Peter Lee, executive director of the Covered California exchange, said those remaining households should get tax forms related to their health-law subsidies by the end of March.
"We are very sorry for the inconvenience this has caused for too many consumers," Lee said. "This is far from ideal."
Friday, the U.S. Treasury Department announced that taxpayers who got incorrect information from state exchanges such as Covered California won't be required to submit corrected returns if they have already filed their taxes.
The Treasury had previously offered the same reprieve for people in the 37 states served by HealthCare.gov, the federal exchange.
At issue is Form 1095-A, which health-law exchanges must send to individuals and families showing how much money they received in 2014 from the federal government to subsidize their health insurance premiums.
Lee applauded federal officials for extending the same leeway to consumers using state exchanges.
Conversely, Lee said, taxpayers are free to file an amended return if their tax form indicates they are due money back.
These problems and the delays in getting answers have frustrated thousands of Californians who have wanted to complete their tax forms and find out whether they owe money to Uncle Sam or stand to receive a refund.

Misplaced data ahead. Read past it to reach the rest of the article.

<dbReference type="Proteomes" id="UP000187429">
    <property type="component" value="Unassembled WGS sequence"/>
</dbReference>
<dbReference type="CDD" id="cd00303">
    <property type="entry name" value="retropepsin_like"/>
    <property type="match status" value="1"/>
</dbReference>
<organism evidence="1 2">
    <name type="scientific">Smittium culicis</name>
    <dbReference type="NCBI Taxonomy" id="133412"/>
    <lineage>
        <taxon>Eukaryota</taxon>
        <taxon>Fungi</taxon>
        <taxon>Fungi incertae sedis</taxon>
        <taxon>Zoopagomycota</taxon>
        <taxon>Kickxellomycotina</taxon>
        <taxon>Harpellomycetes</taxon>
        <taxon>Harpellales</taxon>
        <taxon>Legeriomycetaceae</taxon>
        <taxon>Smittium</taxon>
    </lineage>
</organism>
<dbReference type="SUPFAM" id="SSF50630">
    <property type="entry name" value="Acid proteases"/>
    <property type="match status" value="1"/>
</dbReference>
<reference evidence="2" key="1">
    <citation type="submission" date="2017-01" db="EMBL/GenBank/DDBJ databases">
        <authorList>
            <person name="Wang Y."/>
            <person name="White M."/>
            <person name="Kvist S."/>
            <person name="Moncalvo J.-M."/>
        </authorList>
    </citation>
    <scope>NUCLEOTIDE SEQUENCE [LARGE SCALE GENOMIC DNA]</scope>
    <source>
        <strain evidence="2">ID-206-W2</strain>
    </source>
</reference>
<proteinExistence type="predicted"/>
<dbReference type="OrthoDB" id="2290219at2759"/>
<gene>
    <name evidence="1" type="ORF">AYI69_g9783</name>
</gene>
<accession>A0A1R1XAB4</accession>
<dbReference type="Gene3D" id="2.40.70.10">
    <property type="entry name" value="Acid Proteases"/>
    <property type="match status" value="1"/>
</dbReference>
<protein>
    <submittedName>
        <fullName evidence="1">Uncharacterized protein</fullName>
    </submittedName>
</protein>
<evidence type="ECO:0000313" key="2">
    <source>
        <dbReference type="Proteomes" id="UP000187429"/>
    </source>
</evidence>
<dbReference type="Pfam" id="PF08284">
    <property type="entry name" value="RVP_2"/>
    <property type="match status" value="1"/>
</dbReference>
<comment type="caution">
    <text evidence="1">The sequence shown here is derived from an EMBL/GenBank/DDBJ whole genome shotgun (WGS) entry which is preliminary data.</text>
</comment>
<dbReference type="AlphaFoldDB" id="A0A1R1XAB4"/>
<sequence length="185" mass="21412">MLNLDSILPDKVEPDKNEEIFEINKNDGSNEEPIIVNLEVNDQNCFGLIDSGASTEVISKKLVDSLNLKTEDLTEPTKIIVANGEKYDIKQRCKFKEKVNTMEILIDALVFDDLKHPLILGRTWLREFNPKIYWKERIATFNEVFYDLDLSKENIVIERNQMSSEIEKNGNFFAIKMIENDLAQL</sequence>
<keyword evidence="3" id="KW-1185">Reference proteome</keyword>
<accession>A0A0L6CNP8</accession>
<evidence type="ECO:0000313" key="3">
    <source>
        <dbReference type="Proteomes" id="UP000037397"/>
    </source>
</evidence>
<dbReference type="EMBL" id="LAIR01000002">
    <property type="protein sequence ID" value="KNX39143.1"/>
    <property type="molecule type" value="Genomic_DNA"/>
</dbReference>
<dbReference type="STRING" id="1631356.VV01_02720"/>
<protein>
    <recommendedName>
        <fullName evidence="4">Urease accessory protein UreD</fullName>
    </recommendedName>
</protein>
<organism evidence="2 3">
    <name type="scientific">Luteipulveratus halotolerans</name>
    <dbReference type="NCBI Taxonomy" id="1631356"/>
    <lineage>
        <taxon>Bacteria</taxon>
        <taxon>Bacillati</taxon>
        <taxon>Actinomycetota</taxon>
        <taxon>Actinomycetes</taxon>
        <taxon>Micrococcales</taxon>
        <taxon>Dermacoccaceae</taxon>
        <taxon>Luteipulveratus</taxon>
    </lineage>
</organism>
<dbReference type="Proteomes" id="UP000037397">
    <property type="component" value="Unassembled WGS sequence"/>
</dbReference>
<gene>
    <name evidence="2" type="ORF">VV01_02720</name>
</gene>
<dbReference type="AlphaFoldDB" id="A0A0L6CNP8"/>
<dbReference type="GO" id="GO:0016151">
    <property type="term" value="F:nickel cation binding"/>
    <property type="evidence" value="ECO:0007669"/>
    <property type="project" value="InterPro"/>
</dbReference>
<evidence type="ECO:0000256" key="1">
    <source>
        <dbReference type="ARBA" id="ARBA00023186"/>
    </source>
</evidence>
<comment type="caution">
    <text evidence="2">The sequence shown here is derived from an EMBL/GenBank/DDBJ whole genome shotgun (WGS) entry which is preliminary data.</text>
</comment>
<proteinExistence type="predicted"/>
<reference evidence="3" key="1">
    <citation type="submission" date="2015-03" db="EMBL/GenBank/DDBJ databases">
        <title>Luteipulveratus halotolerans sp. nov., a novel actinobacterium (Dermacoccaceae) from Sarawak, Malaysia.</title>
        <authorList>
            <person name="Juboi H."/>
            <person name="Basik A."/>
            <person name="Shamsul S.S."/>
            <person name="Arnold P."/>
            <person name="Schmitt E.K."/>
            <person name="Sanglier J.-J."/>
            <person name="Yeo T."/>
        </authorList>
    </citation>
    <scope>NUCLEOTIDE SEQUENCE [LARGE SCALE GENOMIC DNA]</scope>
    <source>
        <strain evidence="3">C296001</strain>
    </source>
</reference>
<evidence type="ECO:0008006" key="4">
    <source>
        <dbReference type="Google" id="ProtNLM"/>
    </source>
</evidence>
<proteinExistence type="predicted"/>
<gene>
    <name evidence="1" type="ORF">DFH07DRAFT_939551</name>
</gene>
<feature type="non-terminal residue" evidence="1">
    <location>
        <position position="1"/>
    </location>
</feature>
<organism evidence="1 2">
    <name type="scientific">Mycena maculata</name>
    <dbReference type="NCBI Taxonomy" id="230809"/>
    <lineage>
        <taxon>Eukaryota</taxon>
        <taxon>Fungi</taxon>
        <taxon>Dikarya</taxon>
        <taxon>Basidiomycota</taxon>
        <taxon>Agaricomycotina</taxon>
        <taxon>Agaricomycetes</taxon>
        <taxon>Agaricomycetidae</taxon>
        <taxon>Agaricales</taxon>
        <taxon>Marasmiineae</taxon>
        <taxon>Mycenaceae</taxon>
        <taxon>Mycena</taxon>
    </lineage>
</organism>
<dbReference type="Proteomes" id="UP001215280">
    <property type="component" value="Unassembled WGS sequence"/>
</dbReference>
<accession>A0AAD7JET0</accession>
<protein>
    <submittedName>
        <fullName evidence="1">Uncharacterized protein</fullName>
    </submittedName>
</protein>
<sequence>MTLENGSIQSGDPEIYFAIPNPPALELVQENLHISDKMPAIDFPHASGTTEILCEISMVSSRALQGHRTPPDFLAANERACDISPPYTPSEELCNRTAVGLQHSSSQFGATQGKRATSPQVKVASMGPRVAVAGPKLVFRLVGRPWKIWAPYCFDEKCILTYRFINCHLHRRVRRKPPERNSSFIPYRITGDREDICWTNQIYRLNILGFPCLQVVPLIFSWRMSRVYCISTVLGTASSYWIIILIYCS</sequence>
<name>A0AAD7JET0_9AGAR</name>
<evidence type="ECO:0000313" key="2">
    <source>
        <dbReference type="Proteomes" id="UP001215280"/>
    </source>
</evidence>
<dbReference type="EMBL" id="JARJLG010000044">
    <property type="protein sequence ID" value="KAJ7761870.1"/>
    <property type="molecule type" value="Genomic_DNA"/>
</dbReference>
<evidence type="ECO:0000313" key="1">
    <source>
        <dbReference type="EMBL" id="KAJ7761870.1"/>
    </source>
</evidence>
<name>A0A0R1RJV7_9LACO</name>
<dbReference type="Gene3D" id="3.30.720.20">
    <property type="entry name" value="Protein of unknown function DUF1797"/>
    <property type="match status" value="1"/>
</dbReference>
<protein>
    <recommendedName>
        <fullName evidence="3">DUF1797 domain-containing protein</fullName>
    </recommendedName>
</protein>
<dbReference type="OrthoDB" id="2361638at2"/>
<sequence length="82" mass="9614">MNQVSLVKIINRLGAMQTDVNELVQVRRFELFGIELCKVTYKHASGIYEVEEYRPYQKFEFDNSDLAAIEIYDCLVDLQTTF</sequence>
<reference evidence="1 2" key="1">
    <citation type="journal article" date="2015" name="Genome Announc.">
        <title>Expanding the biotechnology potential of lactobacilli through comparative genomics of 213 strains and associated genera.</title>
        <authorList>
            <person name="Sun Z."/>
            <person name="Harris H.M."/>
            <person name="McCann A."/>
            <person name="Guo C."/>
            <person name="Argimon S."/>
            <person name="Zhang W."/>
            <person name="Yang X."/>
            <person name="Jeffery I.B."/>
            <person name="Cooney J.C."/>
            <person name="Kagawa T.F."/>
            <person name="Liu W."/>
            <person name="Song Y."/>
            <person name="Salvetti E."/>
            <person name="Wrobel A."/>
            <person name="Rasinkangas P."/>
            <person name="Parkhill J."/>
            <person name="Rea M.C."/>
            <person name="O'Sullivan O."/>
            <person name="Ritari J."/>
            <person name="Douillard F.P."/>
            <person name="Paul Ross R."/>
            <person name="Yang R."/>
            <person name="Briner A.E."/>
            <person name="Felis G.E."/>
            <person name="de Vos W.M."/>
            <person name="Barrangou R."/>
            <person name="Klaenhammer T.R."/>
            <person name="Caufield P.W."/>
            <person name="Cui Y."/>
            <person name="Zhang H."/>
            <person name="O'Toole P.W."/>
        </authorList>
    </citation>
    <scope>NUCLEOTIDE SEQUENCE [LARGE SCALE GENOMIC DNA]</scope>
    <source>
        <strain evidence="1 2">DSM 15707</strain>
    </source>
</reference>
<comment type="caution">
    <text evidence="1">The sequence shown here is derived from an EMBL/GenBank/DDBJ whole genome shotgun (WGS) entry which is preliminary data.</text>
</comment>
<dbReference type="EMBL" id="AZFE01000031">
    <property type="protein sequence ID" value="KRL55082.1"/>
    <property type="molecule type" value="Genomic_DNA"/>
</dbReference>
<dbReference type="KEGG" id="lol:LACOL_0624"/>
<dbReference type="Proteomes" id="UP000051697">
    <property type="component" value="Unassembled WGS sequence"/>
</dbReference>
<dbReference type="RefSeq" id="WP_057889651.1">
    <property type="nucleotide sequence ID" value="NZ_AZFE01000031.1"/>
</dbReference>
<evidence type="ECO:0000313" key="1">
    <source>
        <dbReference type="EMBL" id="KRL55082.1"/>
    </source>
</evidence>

Consumers may have to repay some portion of their government subsidy as part of their tax return if their income was higher than what they estimated during enrollment. Others who qualified for more government assistance in 2014 could get a refund.
Covered California said it sent incorrect information on some forms because its customer data didn't match what health plans had on file.
For instance, there may have been a discrepancy for the person's length of coverage in 2014 and amount of subsidy received. Overall, Covered California sent out nearly 900,000 tax forms.
Lee cautioned that the exchange is still sorting through numerous files and some forms might not be available until after the tax filing deadline of April 15.
"This is the first tax season ever that healthcare and taxes are interwoven," Lee said. "We are learning from this."